Unless I have misunderstood.

  16. michael hart says:

    I think that is one of the offered explanations, Tim, but supercooling of well mixed water is also on the table, as I read it (and a bit of other reading around). I would also guess that in places that experience harsher winters, water at ~zero Celsius occasionally running over colder ground is a more frequent occurrence.

  17. suricat says:

    tchannon says: June 2, 2013 at 3:57 am

    “It’s the forming in the first place which is odd. The implication is dark bottom rock is able to lose heat to space through water.”

    Doesn’t seem odd to me, but the ‘implication’ that “dark bottom rock is able to lose heat to space through water.” must be a ‘very’ remote possibility.

    ‘Dark bottom rock’ is a better candidate for thermal radiation than its ‘lighter shaded’ counterparts and may well exhibit different conduction properties as well, but the major radiant spectra must surely be absorbed by the water and the thermal signature carried away to ‘somewhere else’ by advective forces. Not ‘to space’ per se. That may be a point of confusion.

    Water ‘phase change’ temps are not ‘set in stone’ (pardon the pun). 🙂 The gas>liquid phase change can cause supersaturation of WV in the absence of condensation nuclei and the liquid>solid phase change can cause supercooling of water in the absence of crystallisation nuclei.

    I draw your attention to part of your submission:

    “The author found that during rapid ice formation the water becomes slightly undercooled to the order of a few thousandths of a degree, and the ice which is found is in a very adhesive state.”

    This strongly suggests to me that the temp quoted is close to the ‘bottom rock’ and that the ‘bottom rock’ was the ‘catalyst’ (crystallisation nucleus) for phase change. Thus, the adhesive property to the ice crystal formation that bonded to the bottom rock (all ‘crystallisation foci’ point towards the bottom rock).

    Does this make better sense? 🙂

    Best regards, Ray.

  18. tchannon says:

    That matches what I suspect it’s just that there is a possibility of more being involved which intrigues me. Very strange stuff is water, typical in’it, so we are made of the stuff, he says leaning back supercooled.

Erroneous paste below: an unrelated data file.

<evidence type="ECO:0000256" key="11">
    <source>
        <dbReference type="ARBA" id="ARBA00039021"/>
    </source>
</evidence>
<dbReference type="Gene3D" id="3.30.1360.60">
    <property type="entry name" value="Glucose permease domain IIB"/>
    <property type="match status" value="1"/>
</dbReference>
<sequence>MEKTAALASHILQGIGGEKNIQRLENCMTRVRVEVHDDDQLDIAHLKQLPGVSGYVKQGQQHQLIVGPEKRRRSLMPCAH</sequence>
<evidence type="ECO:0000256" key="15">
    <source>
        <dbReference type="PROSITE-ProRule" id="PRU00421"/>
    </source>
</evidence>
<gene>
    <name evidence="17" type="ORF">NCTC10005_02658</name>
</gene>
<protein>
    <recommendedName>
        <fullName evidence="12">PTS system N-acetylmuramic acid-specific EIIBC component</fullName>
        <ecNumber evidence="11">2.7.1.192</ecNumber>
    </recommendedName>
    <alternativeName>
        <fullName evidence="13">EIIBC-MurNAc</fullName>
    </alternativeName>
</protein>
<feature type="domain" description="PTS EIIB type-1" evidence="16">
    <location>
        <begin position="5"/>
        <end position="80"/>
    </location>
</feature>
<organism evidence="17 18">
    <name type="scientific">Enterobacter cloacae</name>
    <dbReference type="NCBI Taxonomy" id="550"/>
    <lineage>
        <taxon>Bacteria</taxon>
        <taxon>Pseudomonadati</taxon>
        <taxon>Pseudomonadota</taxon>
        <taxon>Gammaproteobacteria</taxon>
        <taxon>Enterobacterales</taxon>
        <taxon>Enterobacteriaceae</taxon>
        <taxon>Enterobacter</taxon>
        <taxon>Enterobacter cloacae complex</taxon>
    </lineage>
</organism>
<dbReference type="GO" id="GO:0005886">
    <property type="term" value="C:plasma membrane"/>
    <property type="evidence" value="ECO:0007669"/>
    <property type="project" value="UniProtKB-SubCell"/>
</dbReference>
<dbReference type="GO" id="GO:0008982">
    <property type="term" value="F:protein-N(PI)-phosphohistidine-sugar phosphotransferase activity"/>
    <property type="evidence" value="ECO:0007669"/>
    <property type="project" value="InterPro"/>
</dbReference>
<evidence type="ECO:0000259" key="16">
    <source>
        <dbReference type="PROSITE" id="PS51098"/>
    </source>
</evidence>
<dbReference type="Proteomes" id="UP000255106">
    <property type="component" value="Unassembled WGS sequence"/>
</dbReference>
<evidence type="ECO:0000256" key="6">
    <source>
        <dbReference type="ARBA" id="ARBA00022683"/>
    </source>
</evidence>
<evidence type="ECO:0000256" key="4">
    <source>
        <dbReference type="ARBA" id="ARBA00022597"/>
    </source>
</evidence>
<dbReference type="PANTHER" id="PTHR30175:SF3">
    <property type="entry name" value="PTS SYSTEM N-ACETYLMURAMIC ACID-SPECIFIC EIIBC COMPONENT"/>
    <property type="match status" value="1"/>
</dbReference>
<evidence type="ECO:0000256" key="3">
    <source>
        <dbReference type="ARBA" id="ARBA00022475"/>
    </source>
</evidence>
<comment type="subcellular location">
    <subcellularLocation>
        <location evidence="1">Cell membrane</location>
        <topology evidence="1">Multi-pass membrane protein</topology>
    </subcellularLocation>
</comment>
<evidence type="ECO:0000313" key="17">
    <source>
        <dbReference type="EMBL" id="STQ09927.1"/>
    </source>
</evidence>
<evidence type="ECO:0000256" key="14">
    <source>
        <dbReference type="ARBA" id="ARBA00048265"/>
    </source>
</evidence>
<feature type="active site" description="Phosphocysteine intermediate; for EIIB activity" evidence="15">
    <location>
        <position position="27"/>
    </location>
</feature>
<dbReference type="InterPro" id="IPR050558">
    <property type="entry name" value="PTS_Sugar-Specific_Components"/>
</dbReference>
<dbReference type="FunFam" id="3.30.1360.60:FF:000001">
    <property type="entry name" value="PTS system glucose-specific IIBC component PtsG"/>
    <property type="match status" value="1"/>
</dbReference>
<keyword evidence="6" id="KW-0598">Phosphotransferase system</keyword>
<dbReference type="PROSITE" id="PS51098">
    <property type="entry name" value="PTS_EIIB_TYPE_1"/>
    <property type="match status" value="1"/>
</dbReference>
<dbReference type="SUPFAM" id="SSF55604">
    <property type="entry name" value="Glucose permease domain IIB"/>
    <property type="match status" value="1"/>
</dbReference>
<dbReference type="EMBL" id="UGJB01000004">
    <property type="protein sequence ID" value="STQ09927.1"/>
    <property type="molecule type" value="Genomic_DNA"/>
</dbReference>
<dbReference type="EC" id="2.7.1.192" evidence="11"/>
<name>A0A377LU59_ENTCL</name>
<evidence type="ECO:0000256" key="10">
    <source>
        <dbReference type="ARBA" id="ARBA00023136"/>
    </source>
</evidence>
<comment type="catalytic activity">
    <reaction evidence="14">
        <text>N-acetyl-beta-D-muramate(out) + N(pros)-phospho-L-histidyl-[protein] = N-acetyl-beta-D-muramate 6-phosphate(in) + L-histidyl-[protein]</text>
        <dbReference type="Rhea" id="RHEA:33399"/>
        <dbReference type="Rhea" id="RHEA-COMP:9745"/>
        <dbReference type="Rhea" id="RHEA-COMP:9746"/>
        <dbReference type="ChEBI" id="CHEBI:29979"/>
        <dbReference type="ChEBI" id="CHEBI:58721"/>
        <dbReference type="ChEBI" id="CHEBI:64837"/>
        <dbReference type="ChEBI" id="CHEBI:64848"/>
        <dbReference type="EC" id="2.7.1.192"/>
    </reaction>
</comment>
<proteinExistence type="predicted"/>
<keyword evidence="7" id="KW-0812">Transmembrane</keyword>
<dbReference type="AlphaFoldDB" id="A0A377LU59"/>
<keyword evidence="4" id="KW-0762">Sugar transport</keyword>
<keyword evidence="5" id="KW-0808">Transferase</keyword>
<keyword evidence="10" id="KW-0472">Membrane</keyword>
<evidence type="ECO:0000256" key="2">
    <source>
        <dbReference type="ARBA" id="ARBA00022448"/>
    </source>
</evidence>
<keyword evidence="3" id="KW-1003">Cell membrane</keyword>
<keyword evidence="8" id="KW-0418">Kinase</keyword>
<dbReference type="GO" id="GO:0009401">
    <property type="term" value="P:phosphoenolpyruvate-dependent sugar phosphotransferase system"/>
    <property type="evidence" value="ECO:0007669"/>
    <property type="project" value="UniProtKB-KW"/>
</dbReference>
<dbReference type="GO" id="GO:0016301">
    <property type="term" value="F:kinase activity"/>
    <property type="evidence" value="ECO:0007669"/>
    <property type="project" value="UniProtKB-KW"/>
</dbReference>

19. suricat says:

    tchannon says: June 3, 2013 at 2:22 am

    “That matches what I suspect it’s just that there is a possibility of more being involved which intrigues me.”

    You’ve piqued my interest. Please name your intrigue. 🙂

    Best regards, Ray.

  20. tchannon says:

    Name intrigue, an invitation.

    If it is the case rock bottom can emit IR at all this adds a lot of area. The mere fact a lot of chins wobble saying impossible when there is an observation cuts no ice so to speak. Unlikely but needs a weather eye.

  21. Tim Cullen says:

    Wonderful post Tim
    Sorry I am late to the party but I originally missed this gem amongst all the party political drivel…

    The formation of ice is fascinating…
    The work of Dr Gerald Pollack is fascinating…
    Especially his concept that ice is formed by protons invading crystalline [structured] water
    The invasion of protons can be very rapid…
    It also explains the expansion of water as it freezes.

    Some eye-popping scenarios confirm the ice trigger’s abrupt nature.
    Put a sealed flask of water into your freezer until the water is super-cooled but not yet frozen. Then remove the sealed flask.

    A vigorous shake will trigger massive ice formation http://www.youtube.com/watch?v=bDwZqBq-rLQ

    A plausible reason is that shaking transiently increases the local hydronium-ion concentration, sufficiently to trigger the proton invasion.

    Another example: take the same almost-frozen flask of water from the freezer. Remove the cap and pour the water into a beaker.
    As the water lands, it may freeze

    These demonstrations reaffirm the razor-like triggering action, requiring only a minor perturbation for the triggering to become manifest.

    The Fourth Phase of Water – Dr. Gerald Pollack

    Book information:
    http://malagabay.wordpress.com/2013/04/27/the-fourth-phase-of-water-dr-gerald-pollack/

  22. suricat says:

    tchannon says: June 4, 2013 at 2:52 am

    “If it is the case rock bottom can emit IR at all this adds a lot of area.”

    I see I’ll need to be careful when using my usual acronyms, we have two TCs on the page.

    Every mass emits IR, including mass particles in deep space, unless the mass possesses an almost absolute zero temperature (Bose-Einstein condensate for example, where all ‘observations’ become ‘confused’ to say the least). Whatever led you to think that ‘bottom rock’ may not emit IR? It does.